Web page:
Jetty


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coast protection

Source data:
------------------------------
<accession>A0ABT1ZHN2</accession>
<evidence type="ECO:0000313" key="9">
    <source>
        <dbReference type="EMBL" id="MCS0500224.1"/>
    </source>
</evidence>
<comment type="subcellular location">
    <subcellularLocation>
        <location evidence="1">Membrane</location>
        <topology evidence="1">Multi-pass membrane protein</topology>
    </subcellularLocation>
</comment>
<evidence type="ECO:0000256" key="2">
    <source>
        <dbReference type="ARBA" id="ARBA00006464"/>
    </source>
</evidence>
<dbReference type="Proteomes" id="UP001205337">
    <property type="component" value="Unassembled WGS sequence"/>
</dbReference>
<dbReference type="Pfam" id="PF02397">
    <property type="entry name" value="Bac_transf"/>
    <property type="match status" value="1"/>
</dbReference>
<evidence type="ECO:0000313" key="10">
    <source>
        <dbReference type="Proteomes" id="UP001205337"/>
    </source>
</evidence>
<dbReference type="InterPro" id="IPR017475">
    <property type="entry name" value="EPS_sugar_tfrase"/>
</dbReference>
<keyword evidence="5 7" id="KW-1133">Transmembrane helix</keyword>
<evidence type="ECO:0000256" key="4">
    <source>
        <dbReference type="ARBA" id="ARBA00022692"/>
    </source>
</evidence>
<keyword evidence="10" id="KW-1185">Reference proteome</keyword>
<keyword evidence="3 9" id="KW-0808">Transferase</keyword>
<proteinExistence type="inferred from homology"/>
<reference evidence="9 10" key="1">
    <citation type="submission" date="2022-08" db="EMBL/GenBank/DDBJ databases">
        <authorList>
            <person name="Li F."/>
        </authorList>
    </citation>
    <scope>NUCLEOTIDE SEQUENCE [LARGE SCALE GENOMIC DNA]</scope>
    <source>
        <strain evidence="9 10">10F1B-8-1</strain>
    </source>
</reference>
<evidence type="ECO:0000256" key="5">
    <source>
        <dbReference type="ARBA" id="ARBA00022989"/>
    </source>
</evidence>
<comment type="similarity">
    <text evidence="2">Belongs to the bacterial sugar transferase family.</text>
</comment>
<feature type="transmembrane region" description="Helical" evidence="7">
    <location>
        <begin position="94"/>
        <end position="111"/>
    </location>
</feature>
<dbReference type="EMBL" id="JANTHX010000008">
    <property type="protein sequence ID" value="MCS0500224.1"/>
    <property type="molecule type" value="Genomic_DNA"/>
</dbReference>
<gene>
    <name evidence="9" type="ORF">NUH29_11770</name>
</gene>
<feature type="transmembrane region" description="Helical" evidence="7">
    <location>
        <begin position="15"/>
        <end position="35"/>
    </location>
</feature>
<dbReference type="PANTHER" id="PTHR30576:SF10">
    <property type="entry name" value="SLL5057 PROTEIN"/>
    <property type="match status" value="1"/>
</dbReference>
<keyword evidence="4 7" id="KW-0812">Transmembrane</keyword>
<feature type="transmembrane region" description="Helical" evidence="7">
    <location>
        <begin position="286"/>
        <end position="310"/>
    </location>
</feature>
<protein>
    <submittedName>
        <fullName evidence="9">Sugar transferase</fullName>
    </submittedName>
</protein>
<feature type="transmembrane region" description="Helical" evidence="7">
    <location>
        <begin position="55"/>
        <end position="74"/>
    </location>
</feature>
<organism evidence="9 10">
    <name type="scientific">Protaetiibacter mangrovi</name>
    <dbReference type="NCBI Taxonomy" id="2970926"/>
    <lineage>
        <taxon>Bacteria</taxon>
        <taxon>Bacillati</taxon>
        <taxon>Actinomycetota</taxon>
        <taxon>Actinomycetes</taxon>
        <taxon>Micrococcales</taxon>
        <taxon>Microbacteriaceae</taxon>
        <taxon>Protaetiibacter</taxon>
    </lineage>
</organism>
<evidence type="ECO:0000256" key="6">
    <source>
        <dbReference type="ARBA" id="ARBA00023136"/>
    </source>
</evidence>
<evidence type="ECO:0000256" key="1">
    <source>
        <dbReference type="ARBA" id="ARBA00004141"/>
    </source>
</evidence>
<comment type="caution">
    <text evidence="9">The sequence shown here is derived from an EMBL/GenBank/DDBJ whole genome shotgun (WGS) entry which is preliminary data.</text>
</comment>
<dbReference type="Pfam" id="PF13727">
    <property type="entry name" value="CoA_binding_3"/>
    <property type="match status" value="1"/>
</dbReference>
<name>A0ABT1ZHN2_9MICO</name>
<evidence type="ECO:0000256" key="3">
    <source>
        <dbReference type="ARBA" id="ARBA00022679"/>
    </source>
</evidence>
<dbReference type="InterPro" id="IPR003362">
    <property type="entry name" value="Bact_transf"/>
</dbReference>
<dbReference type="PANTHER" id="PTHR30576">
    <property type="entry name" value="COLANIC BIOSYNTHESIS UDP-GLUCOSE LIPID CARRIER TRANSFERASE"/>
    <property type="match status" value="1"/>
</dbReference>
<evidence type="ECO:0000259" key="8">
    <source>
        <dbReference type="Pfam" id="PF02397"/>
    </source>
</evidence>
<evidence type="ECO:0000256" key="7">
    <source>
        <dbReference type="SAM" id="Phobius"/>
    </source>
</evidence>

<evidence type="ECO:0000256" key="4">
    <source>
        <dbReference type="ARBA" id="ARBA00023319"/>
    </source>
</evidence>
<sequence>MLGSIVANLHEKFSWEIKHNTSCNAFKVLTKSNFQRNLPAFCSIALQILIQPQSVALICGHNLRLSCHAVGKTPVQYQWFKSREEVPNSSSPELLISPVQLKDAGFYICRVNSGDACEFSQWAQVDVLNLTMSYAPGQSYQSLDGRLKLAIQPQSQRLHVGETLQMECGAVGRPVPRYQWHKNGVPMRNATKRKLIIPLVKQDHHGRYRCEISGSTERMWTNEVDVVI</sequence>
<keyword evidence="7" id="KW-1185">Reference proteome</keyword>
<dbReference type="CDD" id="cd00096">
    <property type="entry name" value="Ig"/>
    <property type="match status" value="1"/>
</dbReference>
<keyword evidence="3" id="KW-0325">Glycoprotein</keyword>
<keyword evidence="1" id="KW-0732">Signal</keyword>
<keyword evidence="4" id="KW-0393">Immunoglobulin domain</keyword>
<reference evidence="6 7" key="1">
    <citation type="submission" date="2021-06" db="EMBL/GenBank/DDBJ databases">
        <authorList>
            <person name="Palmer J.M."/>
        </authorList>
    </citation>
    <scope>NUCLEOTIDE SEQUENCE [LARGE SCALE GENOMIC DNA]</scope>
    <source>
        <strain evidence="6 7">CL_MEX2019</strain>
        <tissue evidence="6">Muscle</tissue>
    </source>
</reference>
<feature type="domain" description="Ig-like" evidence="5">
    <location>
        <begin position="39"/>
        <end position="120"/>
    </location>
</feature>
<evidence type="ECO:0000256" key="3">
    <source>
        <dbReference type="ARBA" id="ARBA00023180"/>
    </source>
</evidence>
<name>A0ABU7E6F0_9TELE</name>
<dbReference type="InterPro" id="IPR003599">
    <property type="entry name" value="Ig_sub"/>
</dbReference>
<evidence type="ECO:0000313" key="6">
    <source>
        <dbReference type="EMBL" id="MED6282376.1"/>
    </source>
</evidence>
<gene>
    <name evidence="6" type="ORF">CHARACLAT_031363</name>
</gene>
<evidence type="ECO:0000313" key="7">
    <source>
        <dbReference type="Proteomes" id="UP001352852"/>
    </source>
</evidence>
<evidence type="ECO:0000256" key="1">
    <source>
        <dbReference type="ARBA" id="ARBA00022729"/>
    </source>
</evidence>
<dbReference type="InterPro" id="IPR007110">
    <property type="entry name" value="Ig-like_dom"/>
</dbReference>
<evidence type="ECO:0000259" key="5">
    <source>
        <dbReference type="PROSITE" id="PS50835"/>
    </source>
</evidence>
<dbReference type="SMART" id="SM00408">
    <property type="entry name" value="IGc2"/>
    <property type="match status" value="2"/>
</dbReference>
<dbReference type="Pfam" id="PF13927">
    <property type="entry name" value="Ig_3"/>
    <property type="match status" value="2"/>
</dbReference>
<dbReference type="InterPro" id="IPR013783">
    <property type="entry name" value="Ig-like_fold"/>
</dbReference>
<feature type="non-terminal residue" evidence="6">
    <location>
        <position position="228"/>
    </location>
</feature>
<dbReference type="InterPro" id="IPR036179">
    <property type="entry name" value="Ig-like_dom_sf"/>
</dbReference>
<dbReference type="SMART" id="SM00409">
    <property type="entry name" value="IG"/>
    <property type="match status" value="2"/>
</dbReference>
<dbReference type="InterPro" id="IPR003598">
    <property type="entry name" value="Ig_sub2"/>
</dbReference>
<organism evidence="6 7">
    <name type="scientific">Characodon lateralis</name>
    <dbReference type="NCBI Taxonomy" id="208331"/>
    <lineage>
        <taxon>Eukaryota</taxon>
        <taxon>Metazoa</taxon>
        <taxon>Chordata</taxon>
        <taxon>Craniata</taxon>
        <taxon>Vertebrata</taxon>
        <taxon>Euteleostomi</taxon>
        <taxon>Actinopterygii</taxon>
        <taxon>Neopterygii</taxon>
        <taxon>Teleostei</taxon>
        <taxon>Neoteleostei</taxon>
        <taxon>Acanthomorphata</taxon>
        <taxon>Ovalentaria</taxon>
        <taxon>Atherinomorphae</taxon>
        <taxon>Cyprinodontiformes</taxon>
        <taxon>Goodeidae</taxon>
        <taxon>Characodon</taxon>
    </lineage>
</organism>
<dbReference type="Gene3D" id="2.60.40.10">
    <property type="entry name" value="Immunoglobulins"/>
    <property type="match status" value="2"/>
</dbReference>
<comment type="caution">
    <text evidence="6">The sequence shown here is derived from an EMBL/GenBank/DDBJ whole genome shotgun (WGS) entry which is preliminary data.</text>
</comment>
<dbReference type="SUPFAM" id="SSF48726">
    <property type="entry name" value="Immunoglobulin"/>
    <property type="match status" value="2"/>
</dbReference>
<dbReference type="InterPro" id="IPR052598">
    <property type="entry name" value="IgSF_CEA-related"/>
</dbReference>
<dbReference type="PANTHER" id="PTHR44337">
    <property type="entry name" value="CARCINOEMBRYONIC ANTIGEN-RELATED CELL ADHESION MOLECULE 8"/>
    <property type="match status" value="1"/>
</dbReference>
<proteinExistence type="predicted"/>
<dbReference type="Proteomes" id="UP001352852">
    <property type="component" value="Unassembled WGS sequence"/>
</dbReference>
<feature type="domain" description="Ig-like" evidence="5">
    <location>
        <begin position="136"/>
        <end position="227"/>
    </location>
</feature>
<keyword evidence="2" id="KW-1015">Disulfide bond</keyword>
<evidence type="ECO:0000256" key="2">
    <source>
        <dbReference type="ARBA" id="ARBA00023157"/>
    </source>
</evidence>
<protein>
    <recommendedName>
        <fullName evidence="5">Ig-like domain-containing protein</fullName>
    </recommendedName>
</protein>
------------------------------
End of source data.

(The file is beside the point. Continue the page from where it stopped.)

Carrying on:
coast protection, methods used to protect coastal lands from erosion. Beaches can exist only where a delicate dynamic equilibrium exists between the amount of sand supplied to the beach and the inevitable losses caused by wave erosion. Various activities of man have upset this equilibrium, decidedly increasing the rate of erosion of the shorelines. For example, the plethora of dams constructed across major drainage systems has served to entrap sediment that would normally reach the coastal zone, imperiling the existence of beaches by cutting off their natural sand supply. Mining of beach sand has removed millions of tons of sand from coasts and drastically upset the balance between natural supply and losses. Historically, people have considered coast protection a local problem and have attacked the problem by building structures to inhibit the transportation of sand from a local area. However, it has been learned that building structures to solve a local erosion problem may extend and intensify the erosion problem along nearby beaches, requiring the construction of structures along an entire coast. For example, many structures block littoral drift, which is a movement of sand parallel to the coast, both on the beach and offshore, caused by waves. The blockage results in a depletion of sand downcurrent from the structure. Several different kinds of structures are built. Sea walls are constructed at the edge of the shore facing the ocean waves. Designed to protect only the beach areas behind them, they cause an increased loss of sediment in front of and beneath them. Breakwaters are long piers built offshore parallel to the shoreline; they are designed to provide calm anchorages in an area behind them called a wave shadow. At the breakwater off Santa Monica, Calif., the wave shadow impeded the littoral drift, producing a deposition of sand behind the breakwater and extensive erosion of the beach downcurrent. Groins are lines of rock or pilings constructed perpendicular to the shoreline. They act as a partial barrier to littoral drift, trapping sand on the updrift side and causing erosion on the downdrift side. Jetties are often built at river mouths and harbor entrances, projecting out into the ocean to direct and confine littoral currents and to prevent silting of the harbor entrance. Jetties cause the same problems of downdrift erosion as groins. In some instances it has been necessary to pump the sand trapped by the structure to adjacent beaches downdrift. Efforts have also been made to prevent erosion using the natural materials at hand. Artificial dunes have been built by bulldozing sand back from the beach or by placing snow fences to trap windblown sand. Since beaches themselves are effective in dissipating wave energy, one remedy to the lack of a sand supply is to pump sand directly onto the beach from interior or offshore zones. Unlike other human-made structures, artificial beaches do not harm the shore downdrift.